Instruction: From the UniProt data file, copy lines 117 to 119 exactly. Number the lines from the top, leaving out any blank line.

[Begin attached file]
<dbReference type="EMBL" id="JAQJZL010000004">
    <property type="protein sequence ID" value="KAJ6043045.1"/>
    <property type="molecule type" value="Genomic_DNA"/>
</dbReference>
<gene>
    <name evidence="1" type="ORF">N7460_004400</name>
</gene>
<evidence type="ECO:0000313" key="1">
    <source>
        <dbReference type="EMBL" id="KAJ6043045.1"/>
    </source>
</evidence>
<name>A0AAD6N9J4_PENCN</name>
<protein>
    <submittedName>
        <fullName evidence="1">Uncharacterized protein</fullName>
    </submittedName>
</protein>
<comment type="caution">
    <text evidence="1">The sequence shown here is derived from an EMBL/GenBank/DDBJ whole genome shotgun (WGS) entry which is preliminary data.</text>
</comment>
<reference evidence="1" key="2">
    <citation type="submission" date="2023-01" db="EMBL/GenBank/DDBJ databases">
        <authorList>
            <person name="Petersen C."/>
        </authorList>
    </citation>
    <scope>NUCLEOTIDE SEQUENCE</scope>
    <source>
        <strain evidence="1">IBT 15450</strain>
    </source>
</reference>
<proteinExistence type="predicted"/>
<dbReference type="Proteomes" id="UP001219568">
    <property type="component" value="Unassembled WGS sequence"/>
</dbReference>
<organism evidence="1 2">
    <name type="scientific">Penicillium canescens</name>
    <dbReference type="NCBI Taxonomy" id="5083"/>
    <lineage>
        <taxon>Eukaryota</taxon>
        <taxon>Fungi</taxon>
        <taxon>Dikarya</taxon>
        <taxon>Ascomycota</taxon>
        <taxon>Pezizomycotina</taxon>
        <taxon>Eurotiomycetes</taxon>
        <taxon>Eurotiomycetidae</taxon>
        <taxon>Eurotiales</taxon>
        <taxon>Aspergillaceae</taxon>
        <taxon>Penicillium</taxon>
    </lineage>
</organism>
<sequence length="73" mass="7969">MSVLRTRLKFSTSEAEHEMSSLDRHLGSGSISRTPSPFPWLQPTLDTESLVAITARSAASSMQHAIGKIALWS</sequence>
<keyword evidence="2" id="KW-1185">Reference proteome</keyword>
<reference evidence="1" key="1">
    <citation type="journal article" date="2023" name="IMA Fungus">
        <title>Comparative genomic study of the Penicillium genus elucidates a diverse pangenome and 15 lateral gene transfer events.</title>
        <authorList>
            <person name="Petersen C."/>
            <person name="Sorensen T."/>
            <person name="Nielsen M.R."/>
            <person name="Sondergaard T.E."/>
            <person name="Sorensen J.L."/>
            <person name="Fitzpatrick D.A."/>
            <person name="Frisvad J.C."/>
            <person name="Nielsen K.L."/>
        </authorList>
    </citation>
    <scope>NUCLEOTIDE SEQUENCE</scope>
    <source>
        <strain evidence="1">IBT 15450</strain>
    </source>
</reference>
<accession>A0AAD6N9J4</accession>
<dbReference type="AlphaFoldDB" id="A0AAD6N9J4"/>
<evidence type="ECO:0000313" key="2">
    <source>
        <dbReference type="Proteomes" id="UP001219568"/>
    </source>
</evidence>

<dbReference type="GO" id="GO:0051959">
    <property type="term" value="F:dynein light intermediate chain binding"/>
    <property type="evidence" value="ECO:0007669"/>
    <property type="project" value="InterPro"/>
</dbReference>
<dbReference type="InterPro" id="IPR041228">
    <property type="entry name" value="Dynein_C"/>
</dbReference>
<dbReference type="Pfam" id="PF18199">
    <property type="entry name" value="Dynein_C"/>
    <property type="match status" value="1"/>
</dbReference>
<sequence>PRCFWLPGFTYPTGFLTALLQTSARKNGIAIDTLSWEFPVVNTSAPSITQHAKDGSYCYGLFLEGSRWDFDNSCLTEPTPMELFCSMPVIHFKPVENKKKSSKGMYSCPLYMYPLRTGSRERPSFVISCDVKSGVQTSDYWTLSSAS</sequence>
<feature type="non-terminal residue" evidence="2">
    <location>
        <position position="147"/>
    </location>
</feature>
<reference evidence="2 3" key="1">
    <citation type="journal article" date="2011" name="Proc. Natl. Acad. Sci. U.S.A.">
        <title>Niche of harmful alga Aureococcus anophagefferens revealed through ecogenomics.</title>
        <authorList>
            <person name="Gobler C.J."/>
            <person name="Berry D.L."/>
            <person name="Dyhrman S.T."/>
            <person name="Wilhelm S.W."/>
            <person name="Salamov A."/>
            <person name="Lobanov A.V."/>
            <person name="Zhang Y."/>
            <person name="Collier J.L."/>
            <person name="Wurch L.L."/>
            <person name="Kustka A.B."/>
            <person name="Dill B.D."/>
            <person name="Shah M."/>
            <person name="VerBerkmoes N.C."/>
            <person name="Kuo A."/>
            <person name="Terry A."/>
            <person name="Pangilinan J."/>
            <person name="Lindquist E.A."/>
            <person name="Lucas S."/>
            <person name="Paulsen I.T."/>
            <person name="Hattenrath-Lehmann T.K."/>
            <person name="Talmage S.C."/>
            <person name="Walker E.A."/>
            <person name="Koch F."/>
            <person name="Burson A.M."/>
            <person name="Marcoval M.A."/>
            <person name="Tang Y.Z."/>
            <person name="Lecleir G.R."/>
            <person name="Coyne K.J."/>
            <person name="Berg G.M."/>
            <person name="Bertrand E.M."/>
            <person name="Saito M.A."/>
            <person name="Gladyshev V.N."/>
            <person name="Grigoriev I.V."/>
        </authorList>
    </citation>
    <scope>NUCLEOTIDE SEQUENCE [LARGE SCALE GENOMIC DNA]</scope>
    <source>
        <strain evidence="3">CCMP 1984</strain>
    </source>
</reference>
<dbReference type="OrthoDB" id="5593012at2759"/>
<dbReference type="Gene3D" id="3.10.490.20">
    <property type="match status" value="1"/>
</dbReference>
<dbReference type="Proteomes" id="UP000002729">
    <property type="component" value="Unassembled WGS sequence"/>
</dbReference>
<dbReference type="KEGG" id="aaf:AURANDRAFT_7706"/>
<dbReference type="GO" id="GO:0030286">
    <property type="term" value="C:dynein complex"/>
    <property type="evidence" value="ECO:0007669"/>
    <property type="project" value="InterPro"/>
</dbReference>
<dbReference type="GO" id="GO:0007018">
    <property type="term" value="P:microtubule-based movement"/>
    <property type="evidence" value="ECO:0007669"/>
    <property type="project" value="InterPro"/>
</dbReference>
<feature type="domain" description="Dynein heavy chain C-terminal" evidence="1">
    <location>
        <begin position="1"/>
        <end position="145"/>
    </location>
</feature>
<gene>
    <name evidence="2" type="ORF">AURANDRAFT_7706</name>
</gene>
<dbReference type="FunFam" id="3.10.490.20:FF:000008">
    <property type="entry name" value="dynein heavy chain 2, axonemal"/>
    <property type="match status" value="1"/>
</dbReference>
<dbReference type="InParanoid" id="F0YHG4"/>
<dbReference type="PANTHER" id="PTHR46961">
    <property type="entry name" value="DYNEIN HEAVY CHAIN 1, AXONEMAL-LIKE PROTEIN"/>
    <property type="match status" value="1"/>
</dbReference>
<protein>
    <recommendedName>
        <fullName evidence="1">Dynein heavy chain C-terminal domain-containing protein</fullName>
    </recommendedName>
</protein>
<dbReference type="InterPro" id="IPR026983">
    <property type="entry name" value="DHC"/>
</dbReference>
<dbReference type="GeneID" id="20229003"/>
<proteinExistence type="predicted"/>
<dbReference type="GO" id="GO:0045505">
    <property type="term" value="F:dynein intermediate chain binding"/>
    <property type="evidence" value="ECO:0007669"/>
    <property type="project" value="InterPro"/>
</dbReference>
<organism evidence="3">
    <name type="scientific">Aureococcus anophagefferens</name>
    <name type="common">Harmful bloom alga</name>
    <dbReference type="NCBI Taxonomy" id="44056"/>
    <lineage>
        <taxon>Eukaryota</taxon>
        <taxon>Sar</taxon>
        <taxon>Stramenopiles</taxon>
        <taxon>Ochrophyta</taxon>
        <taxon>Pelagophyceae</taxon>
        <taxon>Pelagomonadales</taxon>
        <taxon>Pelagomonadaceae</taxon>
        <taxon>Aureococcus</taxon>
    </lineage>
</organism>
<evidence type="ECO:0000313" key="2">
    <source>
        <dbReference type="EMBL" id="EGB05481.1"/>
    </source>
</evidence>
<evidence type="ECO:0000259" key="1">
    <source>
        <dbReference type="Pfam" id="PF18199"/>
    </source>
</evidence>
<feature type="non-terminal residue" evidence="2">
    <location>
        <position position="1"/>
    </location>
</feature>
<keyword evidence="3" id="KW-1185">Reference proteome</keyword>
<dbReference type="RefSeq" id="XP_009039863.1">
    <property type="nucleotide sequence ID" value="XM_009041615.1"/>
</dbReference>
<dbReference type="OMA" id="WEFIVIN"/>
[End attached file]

            <person name="Terry A."/>
            <person name="Pangilinan J."/>
            <person name="Lindquist E.A."/>